This paper proposes a new mean-field framework for over-parameterized deep neural networks (DNNs), which can be used to analyze neural network training. In this framework, a DNN is represented by probability measures and functions over its features (that is, the function values of the hidden units over the training data) in the continuous limit, instead of the neural network parameters as most existing studies have done. This new representation overcomes the degenerate situation where all the hidden units essentially have only one meaningful hidden unit in each middle layer, and further leads to a simpler representation of DNNs, for which the training objective can be reformulated as a convex optimization problem via suitable re-parameterization. Moreover, we construct a non-linear dynamics called neural feature flow, which captures the evolution of an over-parameterized DNN trained by Gradient Descent. We illustrate the framework via the standard DNN and the Residual Network (Res-Net) architectures. Furthermore, we show, for Res-Net, when the neural feature flow process converges, it reaches a global minimal solution under suitable conditions. Our analysis leads to the first global convergence proof for over-parameterized neural network training with more than $3$ layers in the mean-field regime.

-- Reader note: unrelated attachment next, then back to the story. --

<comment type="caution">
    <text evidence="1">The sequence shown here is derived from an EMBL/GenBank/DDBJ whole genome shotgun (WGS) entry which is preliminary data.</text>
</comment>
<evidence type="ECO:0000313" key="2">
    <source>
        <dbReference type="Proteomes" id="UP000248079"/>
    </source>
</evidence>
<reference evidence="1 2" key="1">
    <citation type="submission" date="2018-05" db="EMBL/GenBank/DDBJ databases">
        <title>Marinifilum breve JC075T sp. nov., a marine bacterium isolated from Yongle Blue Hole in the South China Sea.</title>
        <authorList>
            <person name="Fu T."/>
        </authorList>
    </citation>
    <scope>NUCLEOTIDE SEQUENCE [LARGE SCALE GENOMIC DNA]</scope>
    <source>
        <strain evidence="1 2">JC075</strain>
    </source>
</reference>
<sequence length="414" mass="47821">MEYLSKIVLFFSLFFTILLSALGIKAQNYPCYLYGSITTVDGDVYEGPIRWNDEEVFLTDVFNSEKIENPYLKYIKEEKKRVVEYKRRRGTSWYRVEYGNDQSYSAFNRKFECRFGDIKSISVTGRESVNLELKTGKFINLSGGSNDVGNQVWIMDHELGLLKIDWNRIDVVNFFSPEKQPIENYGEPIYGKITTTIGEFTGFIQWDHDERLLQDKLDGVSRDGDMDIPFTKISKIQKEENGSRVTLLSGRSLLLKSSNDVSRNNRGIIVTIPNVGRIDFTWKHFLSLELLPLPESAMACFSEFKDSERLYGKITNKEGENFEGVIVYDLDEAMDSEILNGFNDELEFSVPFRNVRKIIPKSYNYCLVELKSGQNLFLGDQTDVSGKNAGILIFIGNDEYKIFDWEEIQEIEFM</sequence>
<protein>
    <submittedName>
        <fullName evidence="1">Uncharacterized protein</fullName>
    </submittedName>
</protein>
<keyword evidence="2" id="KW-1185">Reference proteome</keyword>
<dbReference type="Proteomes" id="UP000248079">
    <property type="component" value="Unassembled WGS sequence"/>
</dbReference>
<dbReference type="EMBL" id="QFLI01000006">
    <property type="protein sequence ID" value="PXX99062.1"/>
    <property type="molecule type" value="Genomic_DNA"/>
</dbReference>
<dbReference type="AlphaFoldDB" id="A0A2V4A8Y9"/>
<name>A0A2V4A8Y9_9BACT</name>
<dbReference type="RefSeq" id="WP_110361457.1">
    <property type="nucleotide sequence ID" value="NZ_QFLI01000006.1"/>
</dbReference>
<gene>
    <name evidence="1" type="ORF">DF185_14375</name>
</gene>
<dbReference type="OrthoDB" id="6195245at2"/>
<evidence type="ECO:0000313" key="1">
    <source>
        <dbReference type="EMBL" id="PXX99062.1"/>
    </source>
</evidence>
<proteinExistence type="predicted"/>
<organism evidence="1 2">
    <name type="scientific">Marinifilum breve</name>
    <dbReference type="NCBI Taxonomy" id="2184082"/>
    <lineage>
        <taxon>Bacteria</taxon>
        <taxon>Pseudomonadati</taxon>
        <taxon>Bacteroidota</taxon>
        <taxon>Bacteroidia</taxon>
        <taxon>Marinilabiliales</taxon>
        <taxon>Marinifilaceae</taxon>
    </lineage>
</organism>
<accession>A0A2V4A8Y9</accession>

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Natalie Doss, Yihong Wu, Pengkun Yang, Harrison H. Zhou